It is more than three decades now that we have been using the model of geometric Brownian motion for stochastic modelling asset prices and pricing financial derivatives and about a century since Louis Bachelier first used the model of arithmetic Brownian motion to model stock prices. This is the classical Random Walk hypothesis that has characterized the financial derivatives and credit derivatives modelling and valuation in the banks and financial institutions.

On 15th September 2008 as Lehman Brothers, the 150 years old venerable Wall Street investment bank, was filing for bankruptcy I sat before a group of market risk quants at WestLB bank in Tokyo running a Monte Carlo simulation code to value some exotic equity structured notes. By mistake, one of the trainees had forgotten to multiply the daily volatility by square root of 252 days to convert it into annualized volatility. He had simply multiplied it by 252 days (forgotten the square root part) and gotten an absurdly high annualized volatility of around 100%.

It was then that Tanaka san had mentioned, jokingly of course, about the “Lehman Walk”. He had watched enough Lehman bankers at the Mori Tower lobby to conceptualize a walk which could be called a “Lehman Walk”. We have written an article about this topic on this site: "Random Walk" or the "Lehman Walk". And while the Monte Carlo code kept running to complete a million simulations, we took a wild excursion in the abstract space and discussed how would such a walk look like?

One of the ideas that we bounced around was: what if the volatility of an asset did not scale with the square root of time but with time itself? What if the random walk did not converge to any limiting distributions? What, if via some tunneling mechanism an asset reaches a state, say, an absorbing state, at an exponential speed?

Unwittingly, and by accident, we had entered into the space of what is known as a Quantum Random Walk. A quantum random walk is the equivalent of a classical random walk (Brownian motion without a drift) in the quantum mechanical space of sub-atomic particles. Now this is a lot of physics talk but that is what modern finance theory is all about.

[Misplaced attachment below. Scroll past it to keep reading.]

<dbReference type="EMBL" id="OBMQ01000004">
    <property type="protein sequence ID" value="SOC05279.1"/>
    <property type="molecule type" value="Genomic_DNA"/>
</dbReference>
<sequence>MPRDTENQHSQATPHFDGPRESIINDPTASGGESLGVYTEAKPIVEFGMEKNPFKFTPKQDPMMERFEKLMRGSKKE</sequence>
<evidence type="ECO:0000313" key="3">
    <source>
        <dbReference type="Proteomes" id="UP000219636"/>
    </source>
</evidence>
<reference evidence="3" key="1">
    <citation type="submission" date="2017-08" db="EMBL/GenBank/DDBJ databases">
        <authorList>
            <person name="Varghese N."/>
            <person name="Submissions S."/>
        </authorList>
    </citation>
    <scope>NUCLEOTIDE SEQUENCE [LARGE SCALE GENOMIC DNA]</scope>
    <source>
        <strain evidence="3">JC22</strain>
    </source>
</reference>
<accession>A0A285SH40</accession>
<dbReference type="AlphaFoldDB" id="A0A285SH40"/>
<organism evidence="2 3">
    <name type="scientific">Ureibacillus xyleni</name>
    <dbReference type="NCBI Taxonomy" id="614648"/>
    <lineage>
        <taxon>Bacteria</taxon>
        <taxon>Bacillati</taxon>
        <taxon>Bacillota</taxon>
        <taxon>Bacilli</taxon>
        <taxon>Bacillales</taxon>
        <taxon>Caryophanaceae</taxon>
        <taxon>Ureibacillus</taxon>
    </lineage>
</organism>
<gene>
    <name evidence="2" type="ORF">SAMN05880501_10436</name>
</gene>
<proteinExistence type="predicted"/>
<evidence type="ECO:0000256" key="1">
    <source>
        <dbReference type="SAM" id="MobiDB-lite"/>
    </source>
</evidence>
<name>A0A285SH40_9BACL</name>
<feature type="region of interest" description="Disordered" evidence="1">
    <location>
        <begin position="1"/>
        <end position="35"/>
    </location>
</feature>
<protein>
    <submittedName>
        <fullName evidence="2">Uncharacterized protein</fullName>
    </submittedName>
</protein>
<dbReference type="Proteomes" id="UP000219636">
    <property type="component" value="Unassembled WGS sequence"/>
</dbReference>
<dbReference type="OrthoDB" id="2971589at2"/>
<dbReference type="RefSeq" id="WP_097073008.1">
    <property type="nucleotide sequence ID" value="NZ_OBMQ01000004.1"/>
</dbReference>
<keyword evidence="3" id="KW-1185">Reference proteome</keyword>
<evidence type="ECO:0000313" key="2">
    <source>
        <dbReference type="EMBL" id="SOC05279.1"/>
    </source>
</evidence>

In 1965 Richard Feynman had introduced a random walk process that was predicated on Dirac equation in the one dimensional case. However, to this day, this remains a new theory, even within the sphere of quantum mechanics and quantum computing. But a quantum random walk displays certain very interesting characteristics and maybe, just maybe, it is better suited to describe the properties of asset price diffusion process in the financial markets.

Asset prices, such as stocks, currencies, commodities, interest rates, etc. are modeled using a geometric or an arithmetic Brownian motion – which are "classical random walks" – very similar to the ones used in statistical mechanics whereby the Laplacian operator is the classical diffusion operator (diffusion equation) which produces a characteristic Brownian motion signature where the distance, d is proportional to the square root of time:.

When the classical random walk hypothesis is applied to financial markets and asset prices, this translates into a theorem that states that volatility of an asset price scales with the square root of time. If one day volatility of a stock is 1% then one year (252 days) volatility will be . So the classical diffusion process – classical random walk – produces the following signature: .

In a relativistic quantum mechanics the Dirac equation uses a different diffusion operator that produces a signature of distance, d, proportional to time:. Due to this property, where the distance traveled by the random variable in a quantum random walk is proportional to the time, instead of the square root of time as in a classical random walk, for particular absorbing points quantum walks could become significantly faster than their classical counterpart.

Applied to financial assets this could mean that volatility scales with time, instead of square root of time as in a classical walk. Thus . In this scheme of things a 1% daily volatility would translate into a 252% annualized volatility ().

A key property of a quantum random walk is that the standard deviation of the random variable is whereas in a classical random walk, the current model being applied to financial assets, the standard deviation is of order . Therefore, a quantum random walk propagates quadratically faster. Also, the position probability distribution of a quantum random walk depends on the initial quantum state as opposed to a classical random walk.

In a quantum random walk, a walker – say, an asset such as a stock or a currency pair – may be in a “superposition” of positions and because of quantum interference the walk may spread significantly faster, or even slower at times, than its classical equivalents. Further, quantum random walks are unitary and reversible and in a single dimension the hitting time is quadratically faster; on an n-dimensional hypercube the speed up in the hitting time is exponential..

Could this then be the appropriate model of financial assets? Should the entire stochastic framework of asset pricing for financial derivatives then be predicated on Quantum Random Walk rather than a Classical Random Walk? Perhaps, then it would be easier to explain a Lehman bankruptcy, a Madoff blowup or any of those seemingly Black Swan events?

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